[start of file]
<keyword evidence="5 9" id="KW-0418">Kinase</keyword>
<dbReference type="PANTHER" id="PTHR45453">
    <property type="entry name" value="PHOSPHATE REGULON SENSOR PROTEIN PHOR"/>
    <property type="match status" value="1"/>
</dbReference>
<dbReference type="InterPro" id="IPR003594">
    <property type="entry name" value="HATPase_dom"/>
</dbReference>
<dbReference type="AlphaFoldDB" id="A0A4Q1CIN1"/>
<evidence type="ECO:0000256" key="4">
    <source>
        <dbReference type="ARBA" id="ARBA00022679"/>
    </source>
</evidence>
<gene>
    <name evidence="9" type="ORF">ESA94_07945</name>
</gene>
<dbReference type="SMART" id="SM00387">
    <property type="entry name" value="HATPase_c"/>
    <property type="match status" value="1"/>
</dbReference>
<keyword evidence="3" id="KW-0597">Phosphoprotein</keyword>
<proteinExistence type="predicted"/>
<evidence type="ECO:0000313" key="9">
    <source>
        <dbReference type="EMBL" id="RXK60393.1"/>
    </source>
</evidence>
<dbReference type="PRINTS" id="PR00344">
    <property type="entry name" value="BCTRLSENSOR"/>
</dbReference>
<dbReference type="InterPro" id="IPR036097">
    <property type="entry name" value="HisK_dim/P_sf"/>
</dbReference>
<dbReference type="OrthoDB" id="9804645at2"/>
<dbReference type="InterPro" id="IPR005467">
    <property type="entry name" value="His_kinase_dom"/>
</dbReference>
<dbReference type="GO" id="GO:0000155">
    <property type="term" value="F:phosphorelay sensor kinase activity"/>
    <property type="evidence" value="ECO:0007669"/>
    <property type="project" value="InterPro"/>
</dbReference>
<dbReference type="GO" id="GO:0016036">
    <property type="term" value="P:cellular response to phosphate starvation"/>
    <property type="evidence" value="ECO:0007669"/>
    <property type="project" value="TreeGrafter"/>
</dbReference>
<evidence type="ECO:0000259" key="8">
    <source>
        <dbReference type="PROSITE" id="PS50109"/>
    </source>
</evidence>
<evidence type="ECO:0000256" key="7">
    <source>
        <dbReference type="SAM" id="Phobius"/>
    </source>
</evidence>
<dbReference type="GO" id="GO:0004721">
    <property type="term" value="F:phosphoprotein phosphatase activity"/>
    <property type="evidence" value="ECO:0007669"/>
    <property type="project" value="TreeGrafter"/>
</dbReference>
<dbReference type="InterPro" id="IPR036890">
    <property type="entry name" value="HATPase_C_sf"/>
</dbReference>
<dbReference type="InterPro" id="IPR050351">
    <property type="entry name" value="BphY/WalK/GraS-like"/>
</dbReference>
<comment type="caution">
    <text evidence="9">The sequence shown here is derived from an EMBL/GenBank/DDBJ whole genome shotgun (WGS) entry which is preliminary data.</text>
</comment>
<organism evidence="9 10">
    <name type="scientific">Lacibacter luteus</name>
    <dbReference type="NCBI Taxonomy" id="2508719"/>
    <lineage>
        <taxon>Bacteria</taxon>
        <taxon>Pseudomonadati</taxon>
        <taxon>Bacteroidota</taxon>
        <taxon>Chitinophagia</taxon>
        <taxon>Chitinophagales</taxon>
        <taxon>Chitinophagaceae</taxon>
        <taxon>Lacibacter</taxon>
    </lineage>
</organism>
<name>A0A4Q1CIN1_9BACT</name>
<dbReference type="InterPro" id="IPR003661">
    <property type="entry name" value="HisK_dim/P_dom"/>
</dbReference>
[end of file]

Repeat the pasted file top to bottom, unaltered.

<keyword evidence="5 9" id="KW-0418">Kinase</keyword>
<dbReference type="PANTHER" id="PTHR45453">
    <property type="entry name" value="PHOSPHATE REGULON SENSOR PROTEIN PHOR"/>
    <property type="match status" value="1"/>
</dbReference>
<dbReference type="InterPro" id="IPR003594">
    <property type="entry name" value="HATPase_dom"/>
</dbReference>
<dbReference type="AlphaFoldDB" id="A0A4Q1CIN1"/>
<evidence type="ECO:0000256" key="4">
    <source>
        <dbReference type="ARBA" id="ARBA00022679"/>
    </source>
</evidence>
<gene>
    <name evidence="9" type="ORF">ESA94_07945</name>
</gene>
<dbReference type="SMART" id="SM00387">
    <property type="entry name" value="HATPase_c"/>
    <property type="match status" value="1"/>
</dbReference>
<keyword evidence="3" id="KW-0597">Phosphoprotein</keyword>
<proteinExistence type="predicted"/>
<evidence type="ECO:0000313" key="9">
    <source>
        <dbReference type="EMBL" id="RXK60393.1"/>
    </source>
</evidence>
<dbReference type="PRINTS" id="PR00344">
    <property type="entry name" value="BCTRLSENSOR"/>
</dbReference>
<dbReference type="InterPro" id="IPR036097">
    <property type="entry name" value="HisK_dim/P_sf"/>
</dbReference>
<dbReference type="OrthoDB" id="9804645at2"/>
<dbReference type="InterPro" id="IPR005467">
    <property type="entry name" value="His_kinase_dom"/>
</dbReference>
<dbReference type="GO" id="GO:0000155">
    <property type="term" value="F:phosphorelay sensor kinase activity"/>
    <property type="evidence" value="ECO:0007669"/>
    <property type="project" value="InterPro"/>
</dbReference>
<dbReference type="GO" id="GO:0016036">
    <property type="term" value="P:cellular response to phosphate starvation"/>
    <property type="evidence" value="ECO:0007669"/>
    <property type="project" value="TreeGrafter"/>
</dbReference>
<evidence type="ECO:0000259" key="8">
    <source>
        <dbReference type="PROSITE" id="PS50109"/>
    </source>
</evidence>
<evidence type="ECO:0000256" key="7">
    <source>
        <dbReference type="SAM" id="Phobius"/>
    </source>
</evidence>
<dbReference type="GO" id="GO:0004721">
    <property type="term" value="F:phosphoprotein phosphatase activity"/>
    <property type="evidence" value="ECO:0007669"/>
    <property type="project" value="TreeGrafter"/>
</dbReference>
<dbReference type="InterPro" id="IPR036890">
    <property type="entry name" value="HATPase_C_sf"/>
</dbReference>
<dbReference type="InterPro" id="IPR050351">
    <property type="entry name" value="BphY/WalK/GraS-like"/>
</dbReference>
<comment type="caution">
    <text evidence="9">The sequence shown here is derived from an EMBL/GenBank/DDBJ whole genome shotgun (WGS) entry which is preliminary data.</text>
</comment>
<organism evidence="9 10">
    <name type="scientific">Lacibacter luteus</name>
    <dbReference type="NCBI Taxonomy" id="2508719"/>
    <lineage>
        <taxon>Bacteria</taxon>
        <taxon>Pseudomonadati</taxon>
        <taxon>Bacteroidota</taxon>
        <taxon>Chitinophagia</taxon>
        <taxon>Chitinophagales</taxon>
        <taxon>Chitinophagaceae</taxon>
        <taxon>Lacibacter</taxon>
    </lineage>
</organism>
<name>A0A4Q1CIN1_9BACT</name>
<dbReference type="InterPro" id="IPR003661">
    <property type="entry name" value="HisK_dim/P_dom"/>
</dbReference>